Configure an IKE gateway peer address as an FQDN, or
address object that uses an FQDN, and avoid reconfiguring the peer
if that address changes.
When you configure an IPSec tunnel with an
IKE gateway peer, you can now configure that address as an FQDN
or an address object that uses an FQDN. Using an FQDN for the peer
address saves you from repeatedly reconfiguring peer addresses in
several scenarios. An FQDN prevents IKE exchange problems that arise
when many branch offices use a DHCP-assigned address on their external
interface and that dynamic address changes. Similarly, FQDNs are
a benefit in cloud environments where AWS and Azure use dynamic
addresses as IKE termination points.
Another use case is when
you have several satellite offices with multiple hub locations and
VPN connectivity between firewalls at the satellites and hub gateway. You
can configure each satellite office to use an FQDN for the IKE peer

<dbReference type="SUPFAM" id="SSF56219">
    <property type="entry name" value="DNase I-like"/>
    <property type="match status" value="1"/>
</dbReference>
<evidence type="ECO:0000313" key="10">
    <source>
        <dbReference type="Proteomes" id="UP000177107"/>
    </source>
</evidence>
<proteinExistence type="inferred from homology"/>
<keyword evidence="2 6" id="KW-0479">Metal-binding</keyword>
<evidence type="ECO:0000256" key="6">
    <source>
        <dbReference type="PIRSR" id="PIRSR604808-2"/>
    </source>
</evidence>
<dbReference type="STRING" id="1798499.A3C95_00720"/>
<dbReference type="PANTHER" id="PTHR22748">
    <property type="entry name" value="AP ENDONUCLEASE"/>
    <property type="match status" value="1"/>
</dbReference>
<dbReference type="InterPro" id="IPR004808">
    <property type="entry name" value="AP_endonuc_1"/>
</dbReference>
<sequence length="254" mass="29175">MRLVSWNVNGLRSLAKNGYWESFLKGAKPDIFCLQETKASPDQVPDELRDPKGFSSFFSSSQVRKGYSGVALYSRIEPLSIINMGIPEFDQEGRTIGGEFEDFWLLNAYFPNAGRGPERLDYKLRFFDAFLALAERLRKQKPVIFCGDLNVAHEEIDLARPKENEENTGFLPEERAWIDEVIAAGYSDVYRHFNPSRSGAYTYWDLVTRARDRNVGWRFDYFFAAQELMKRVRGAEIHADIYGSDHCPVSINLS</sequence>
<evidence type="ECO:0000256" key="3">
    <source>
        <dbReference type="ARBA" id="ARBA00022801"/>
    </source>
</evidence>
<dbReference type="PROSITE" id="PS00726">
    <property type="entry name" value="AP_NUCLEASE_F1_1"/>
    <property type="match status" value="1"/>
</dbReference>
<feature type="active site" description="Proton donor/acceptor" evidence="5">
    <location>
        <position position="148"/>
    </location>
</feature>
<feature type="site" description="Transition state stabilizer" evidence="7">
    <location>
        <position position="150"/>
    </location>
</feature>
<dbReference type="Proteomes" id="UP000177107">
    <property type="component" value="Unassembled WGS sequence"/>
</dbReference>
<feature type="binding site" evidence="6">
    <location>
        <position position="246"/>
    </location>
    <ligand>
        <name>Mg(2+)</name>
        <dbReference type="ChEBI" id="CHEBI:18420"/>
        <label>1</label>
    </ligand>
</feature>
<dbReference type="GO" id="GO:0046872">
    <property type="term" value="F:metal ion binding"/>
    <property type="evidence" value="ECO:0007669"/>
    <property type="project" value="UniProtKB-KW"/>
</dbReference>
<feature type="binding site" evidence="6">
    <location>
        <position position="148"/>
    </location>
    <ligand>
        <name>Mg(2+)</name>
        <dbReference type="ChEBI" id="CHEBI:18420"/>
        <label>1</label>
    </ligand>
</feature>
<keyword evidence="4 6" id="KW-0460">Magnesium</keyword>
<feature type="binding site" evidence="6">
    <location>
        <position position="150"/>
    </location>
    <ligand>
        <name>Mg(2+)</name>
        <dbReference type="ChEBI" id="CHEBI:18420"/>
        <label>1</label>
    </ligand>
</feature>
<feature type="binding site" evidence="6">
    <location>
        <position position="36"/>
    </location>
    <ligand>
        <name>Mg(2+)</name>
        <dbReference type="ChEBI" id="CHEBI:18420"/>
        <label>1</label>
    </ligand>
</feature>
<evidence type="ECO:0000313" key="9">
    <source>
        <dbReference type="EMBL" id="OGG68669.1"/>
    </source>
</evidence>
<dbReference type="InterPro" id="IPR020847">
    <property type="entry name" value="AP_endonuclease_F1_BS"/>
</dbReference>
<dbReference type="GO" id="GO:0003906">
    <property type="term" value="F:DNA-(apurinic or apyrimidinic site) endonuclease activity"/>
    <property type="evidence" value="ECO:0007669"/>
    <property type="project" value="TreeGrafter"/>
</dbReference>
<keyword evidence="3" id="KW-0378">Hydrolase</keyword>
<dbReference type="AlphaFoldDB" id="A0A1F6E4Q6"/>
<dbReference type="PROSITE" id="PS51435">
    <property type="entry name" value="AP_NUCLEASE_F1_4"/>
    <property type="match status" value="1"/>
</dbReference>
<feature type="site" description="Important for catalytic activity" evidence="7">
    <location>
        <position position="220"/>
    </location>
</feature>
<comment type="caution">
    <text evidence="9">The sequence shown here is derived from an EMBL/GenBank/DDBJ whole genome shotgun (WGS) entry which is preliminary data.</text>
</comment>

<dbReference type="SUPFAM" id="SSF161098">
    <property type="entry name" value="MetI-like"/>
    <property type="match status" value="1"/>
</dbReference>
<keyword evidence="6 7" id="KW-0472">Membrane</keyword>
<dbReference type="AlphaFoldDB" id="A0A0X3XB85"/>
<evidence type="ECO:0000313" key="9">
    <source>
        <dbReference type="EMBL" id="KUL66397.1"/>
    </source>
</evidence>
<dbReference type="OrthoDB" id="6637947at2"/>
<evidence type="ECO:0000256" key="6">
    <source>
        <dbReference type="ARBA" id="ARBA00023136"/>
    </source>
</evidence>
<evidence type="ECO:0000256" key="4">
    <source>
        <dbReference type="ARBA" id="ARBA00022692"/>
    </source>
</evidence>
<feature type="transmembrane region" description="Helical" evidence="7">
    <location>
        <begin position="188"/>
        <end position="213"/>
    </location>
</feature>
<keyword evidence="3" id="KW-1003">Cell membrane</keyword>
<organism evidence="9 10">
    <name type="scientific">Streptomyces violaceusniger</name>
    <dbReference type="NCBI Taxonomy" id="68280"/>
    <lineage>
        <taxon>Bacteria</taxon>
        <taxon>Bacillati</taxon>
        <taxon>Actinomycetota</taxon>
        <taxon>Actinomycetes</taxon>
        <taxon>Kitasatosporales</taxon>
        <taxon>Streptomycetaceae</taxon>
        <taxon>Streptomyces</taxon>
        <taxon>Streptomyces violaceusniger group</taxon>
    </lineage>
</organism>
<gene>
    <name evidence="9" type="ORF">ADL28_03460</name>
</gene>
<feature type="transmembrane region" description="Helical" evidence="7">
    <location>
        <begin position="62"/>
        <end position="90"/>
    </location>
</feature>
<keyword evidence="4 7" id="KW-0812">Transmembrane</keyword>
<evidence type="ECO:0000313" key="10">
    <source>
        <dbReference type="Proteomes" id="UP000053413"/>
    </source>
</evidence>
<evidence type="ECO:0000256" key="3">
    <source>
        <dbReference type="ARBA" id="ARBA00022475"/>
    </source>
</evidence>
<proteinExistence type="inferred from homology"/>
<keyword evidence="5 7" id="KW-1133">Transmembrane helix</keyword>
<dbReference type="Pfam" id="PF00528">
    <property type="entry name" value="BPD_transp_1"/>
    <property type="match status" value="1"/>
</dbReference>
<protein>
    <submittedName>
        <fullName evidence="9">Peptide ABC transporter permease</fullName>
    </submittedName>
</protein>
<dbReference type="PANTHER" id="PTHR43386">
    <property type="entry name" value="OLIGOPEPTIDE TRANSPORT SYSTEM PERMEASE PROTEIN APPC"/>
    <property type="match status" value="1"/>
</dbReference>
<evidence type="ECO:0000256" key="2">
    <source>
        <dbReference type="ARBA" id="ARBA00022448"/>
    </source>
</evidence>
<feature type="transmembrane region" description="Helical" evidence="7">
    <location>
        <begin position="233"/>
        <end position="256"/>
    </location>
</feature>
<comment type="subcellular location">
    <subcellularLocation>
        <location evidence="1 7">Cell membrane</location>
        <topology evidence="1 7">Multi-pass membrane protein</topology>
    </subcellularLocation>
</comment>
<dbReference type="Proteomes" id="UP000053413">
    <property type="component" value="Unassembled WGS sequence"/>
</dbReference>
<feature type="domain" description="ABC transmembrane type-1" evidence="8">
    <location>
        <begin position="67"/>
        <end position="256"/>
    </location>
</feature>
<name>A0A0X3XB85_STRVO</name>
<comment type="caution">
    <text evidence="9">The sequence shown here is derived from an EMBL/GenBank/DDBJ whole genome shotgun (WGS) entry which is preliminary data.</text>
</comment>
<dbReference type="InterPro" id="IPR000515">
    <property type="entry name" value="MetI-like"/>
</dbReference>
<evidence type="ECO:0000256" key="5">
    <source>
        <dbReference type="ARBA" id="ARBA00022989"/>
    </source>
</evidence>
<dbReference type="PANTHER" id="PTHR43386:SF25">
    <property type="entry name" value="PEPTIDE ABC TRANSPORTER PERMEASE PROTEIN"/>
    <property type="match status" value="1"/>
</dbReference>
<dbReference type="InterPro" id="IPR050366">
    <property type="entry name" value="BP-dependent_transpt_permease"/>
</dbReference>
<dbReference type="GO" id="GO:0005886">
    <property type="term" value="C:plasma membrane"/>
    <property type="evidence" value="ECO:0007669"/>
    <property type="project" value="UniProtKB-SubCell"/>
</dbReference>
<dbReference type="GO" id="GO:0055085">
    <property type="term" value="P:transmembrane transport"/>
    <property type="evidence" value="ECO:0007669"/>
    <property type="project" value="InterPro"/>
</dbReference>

address object, so that if one hub goes down, the DNS server for
that FQDN then resolves the FQDN to the IP address for the second
hub. You don’t have to reconfigure the IKE peer to use the IP address
of the second hub.
Set up an IKE gateway.
Perform the first two steps to Set Up an IKE Gateway (define the gateway
and establish the local endpoint of the tunnel).
Specify the IKE peer IP address for the peer at the far
end of the tunnel (gateway) as an FQDN. You can enter the FQDN string directly
or use the FQDN in an address object.
Continue to Set Up an IKE Gateway, resuming with the
step where you specify how the peer is authenticated.